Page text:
Wall Street Journal (08/23/14) Jon Hilsenrath; Brian Blackstone
Speaking at the Federal Reserve Bank of Kansas City’s annual symposium in Wyoming on Friday, U.S. Federal Reserve Chairman Janet Yellen expressed caution about moving quickly away from the U.S. central bank’s low interest rate policies even as the job market improves and inflation inches higher.
“The economy has made considerable progress in recovering from the largest and most sustained loss of employment in the United States since the Great Depression,” Yellen said. “These developments are encouraging, but it speaks to the depth of the damage that, five years after the end of the recession, the labor market has yet to fully recover.”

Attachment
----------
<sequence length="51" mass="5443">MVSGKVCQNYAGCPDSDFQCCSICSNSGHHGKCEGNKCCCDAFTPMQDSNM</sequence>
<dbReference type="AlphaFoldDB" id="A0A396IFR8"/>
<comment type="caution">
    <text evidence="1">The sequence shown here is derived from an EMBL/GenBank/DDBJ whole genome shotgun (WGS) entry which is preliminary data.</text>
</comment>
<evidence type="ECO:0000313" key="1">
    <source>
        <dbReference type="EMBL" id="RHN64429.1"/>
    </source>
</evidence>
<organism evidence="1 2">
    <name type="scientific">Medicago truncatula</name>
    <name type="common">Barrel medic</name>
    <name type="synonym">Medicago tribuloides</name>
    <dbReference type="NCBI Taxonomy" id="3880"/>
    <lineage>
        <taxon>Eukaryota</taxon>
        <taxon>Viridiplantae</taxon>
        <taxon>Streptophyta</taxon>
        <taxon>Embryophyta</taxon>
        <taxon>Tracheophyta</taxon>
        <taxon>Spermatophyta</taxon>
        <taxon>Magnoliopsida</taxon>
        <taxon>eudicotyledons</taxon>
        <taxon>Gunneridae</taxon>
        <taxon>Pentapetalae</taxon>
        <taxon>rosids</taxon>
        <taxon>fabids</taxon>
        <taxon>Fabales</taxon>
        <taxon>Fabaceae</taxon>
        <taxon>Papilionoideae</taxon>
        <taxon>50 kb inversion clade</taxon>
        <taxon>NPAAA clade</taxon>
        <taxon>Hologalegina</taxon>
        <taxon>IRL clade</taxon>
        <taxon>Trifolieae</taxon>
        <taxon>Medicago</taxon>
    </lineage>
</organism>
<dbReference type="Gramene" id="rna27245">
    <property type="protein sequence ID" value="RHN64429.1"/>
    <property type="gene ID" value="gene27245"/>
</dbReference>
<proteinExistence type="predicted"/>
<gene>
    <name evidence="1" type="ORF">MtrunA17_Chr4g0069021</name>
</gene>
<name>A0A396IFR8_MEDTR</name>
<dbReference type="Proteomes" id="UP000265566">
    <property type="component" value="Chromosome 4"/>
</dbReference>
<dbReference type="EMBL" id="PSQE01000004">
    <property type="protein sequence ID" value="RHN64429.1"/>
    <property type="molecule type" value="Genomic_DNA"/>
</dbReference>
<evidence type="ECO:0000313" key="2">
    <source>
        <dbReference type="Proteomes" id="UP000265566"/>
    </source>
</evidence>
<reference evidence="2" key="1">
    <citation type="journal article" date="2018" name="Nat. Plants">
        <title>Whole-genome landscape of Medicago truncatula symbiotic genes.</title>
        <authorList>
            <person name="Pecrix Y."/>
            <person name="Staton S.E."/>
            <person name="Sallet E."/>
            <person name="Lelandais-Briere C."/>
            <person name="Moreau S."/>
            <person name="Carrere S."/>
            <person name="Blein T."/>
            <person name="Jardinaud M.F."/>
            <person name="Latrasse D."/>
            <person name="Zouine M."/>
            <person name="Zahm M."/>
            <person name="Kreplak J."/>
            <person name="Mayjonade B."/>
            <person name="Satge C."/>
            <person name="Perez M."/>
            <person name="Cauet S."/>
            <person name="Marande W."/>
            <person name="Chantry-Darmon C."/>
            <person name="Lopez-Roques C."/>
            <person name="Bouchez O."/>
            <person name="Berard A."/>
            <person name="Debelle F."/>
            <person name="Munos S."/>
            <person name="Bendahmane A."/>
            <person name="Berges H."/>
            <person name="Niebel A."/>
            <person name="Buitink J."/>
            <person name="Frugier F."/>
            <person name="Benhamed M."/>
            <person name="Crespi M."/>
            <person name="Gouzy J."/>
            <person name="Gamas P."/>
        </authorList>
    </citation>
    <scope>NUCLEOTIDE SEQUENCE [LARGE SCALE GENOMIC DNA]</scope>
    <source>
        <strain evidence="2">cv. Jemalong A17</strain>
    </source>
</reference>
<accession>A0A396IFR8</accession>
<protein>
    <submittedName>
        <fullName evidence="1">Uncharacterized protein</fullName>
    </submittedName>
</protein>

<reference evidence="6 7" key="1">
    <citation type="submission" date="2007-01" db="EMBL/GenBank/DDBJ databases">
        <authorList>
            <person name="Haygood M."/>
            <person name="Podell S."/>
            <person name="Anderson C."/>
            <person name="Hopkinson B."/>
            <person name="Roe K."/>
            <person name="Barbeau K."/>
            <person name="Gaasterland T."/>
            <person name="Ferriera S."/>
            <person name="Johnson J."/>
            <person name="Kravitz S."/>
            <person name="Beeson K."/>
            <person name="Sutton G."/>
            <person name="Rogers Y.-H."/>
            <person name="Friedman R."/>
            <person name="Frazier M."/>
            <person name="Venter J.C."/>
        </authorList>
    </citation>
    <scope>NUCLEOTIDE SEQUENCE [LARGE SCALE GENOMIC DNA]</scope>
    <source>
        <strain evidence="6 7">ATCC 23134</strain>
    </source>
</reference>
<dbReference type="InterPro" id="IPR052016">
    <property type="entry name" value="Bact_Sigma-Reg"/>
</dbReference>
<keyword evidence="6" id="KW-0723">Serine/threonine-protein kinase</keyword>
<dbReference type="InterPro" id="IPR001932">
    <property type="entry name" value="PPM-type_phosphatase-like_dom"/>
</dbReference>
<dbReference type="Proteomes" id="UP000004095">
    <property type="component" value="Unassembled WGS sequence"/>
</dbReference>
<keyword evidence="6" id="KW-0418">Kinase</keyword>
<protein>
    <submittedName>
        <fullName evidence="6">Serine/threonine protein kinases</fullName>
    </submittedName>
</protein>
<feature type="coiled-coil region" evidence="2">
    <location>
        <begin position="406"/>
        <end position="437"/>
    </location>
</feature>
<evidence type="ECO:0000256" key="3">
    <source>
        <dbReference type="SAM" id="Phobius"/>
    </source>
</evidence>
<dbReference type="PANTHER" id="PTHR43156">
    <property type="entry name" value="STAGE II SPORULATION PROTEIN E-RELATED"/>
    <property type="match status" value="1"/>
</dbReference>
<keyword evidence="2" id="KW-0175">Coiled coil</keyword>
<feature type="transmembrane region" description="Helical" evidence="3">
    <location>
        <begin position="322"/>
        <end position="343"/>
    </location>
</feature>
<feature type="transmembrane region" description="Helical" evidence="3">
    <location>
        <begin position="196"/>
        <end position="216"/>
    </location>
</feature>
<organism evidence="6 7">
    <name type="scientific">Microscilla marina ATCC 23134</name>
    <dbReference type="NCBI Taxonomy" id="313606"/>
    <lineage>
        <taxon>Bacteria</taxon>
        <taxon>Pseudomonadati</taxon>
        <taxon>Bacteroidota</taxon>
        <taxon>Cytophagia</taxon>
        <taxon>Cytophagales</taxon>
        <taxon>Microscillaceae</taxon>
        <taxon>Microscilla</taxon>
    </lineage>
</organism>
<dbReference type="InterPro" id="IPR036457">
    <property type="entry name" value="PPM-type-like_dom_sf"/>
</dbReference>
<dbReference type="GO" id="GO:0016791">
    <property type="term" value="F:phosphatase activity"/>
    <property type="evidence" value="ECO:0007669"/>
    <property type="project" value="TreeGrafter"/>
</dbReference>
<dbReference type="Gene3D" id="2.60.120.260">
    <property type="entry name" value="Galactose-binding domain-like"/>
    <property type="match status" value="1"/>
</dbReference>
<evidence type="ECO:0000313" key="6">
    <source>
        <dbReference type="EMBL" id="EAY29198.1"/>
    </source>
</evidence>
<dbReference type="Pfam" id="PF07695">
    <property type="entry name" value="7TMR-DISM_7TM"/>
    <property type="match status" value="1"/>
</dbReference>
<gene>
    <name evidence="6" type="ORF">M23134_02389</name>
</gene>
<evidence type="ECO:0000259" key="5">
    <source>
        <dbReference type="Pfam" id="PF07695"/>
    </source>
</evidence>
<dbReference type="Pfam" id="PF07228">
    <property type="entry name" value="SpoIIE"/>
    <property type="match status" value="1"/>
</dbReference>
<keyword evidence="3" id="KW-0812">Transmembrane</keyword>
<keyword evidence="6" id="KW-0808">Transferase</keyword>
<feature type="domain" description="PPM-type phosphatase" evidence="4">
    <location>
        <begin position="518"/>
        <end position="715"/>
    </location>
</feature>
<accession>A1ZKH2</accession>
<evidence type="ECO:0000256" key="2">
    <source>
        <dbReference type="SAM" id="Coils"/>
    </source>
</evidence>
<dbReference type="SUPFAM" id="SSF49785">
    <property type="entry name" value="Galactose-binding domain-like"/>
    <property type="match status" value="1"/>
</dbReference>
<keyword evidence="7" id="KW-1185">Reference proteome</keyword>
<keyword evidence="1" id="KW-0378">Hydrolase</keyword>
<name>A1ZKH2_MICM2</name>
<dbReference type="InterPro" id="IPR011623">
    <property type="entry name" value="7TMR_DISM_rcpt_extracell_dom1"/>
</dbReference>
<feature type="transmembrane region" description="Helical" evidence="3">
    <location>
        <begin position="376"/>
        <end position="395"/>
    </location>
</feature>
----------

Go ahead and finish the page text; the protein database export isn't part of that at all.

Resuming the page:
Yellen has made an improving job market a centerpiece of U.S. monetary policy discussions, but she and other economists at the conference pointed to confounding job market behavior that is complicating looming Fed decisions on when to raise interest rates. The U.S. jobless rate has fallen sharply in the past year, to 6.2% in July, but Ms. Yellen said she was uncertain whether that drop and other improving labor-market measures indicated an economy getting closer to overheating or one still convalescing from the 2008 financial crisis. Yellen’s tone has subtly shifted in the past few months. In a March speech she expressed confidence that inflation and wages were being repressed by slack in labor markets—such as part-time workers and long-term unemployed—reasons to keep interest rates low. Her remarks Friday show she is less wedded to this view.